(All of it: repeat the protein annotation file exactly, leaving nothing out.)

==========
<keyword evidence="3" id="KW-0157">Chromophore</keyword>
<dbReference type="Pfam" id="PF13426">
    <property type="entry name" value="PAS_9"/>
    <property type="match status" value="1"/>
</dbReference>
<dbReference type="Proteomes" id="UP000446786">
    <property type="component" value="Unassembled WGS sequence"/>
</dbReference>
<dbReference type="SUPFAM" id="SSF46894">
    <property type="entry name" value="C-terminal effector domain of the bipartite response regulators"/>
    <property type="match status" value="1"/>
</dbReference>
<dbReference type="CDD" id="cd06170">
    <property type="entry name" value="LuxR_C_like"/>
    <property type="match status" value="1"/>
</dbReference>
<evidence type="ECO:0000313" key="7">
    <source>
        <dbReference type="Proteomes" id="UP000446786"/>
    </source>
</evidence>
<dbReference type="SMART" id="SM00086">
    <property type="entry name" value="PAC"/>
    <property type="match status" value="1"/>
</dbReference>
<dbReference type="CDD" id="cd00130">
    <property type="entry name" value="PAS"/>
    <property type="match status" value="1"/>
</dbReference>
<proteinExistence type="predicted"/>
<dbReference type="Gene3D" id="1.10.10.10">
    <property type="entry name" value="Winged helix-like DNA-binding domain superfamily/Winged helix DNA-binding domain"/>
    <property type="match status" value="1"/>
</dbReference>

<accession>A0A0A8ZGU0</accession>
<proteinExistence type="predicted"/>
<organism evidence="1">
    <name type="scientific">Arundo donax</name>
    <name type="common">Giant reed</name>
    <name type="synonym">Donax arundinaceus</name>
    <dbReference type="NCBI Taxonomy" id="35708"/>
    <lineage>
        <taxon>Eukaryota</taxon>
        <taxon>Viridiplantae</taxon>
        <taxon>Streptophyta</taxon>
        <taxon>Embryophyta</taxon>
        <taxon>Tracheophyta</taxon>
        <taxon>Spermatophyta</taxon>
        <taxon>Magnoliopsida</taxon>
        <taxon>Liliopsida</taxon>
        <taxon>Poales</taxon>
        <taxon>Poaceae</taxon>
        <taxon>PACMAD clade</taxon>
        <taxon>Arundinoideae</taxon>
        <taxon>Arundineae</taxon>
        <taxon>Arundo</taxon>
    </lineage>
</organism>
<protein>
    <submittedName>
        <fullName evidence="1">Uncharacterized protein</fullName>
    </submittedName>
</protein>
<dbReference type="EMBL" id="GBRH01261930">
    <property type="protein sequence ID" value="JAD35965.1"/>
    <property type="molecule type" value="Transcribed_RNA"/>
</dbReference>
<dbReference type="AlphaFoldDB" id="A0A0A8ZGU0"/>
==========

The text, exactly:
<keyword evidence="3" id="KW-0157">Chromophore</keyword>
<dbReference type="Pfam" id="PF13426">
    <property type="entry name" value="PAS_9"/>
    <property type="match status" value="1"/>
</dbReference>
<dbReference type="Proteomes" id="UP000446786">
    <property type="component" value="Unassembled WGS sequence"/>
</dbReference>
<dbReference type="SUPFAM" id="SSF46894">
    <property type="entry name" value="C-terminal effector domain of the bipartite response regulators"/>
    <property type="match status" value="1"/>
</dbReference>
<dbReference type="CDD" id="cd06170">
    <property type="entry name" value="LuxR_C_like"/>
    <property type="match status" value="1"/>
</dbReference>
<evidence type="ECO:0000313" key="7">
    <source>
        <dbReference type="Proteomes" id="UP000446786"/>
    </source>
</evidence>
<dbReference type="SMART" id="SM00086">
    <property type="entry name" value="PAC"/>
    <property type="match status" value="1"/>
</dbReference>
<dbReference type="CDD" id="cd00130">
    <property type="entry name" value="PAS"/>
    <property type="match status" value="1"/>
</dbReference>
<proteinExistence type="predicted"/>
<dbReference type="Gene3D" id="1.10.10.10">
    <property type="entry name" value="Winged helix-like DNA-binding domain superfamily/Winged helix DNA-binding domain"/>
    <property type="match status" value="1"/>
</dbReference>

<accession>A0A0A8ZGU0</accession>
<proteinExistence type="predicted"/>
<organism evidence="1">
    <name type="scientific">Arundo donax</name>
    <name type="common">Giant reed</name>
    <name type="synonym">Donax arundinaceus</name>
    <dbReference type="NCBI Taxonomy" id="35708"/>
    <lineage>
        <taxon>Eukaryota</taxon>
        <taxon>Viridiplantae</taxon>
        <taxon>Streptophyta</taxon>
        <taxon>Embryophyta</taxon>
        <taxon>Tracheophyta</taxon>
        <taxon>Spermatophyta</taxon>
        <taxon>Magnoliopsida</taxon>
        <taxon>Liliopsida</taxon>
        <taxon>Poales</taxon>
        <taxon>Poaceae</taxon>
        <taxon>PACMAD clade</taxon>
        <taxon>Arundinoideae</taxon>
        <taxon>Arundineae</taxon>
        <taxon>Arundo</taxon>
    </lineage>
</organism>
<protein>
    <submittedName>
        <fullName evidence="1">Uncharacterized protein</fullName>
    </submittedName>
</protein>
<dbReference type="EMBL" id="GBRH01261930">
    <property type="protein sequence ID" value="JAD35965.1"/>
    <property type="molecule type" value="Transcribed_RNA"/>
</dbReference>
<dbReference type="AlphaFoldDB" id="A0A0A8ZGU0"/>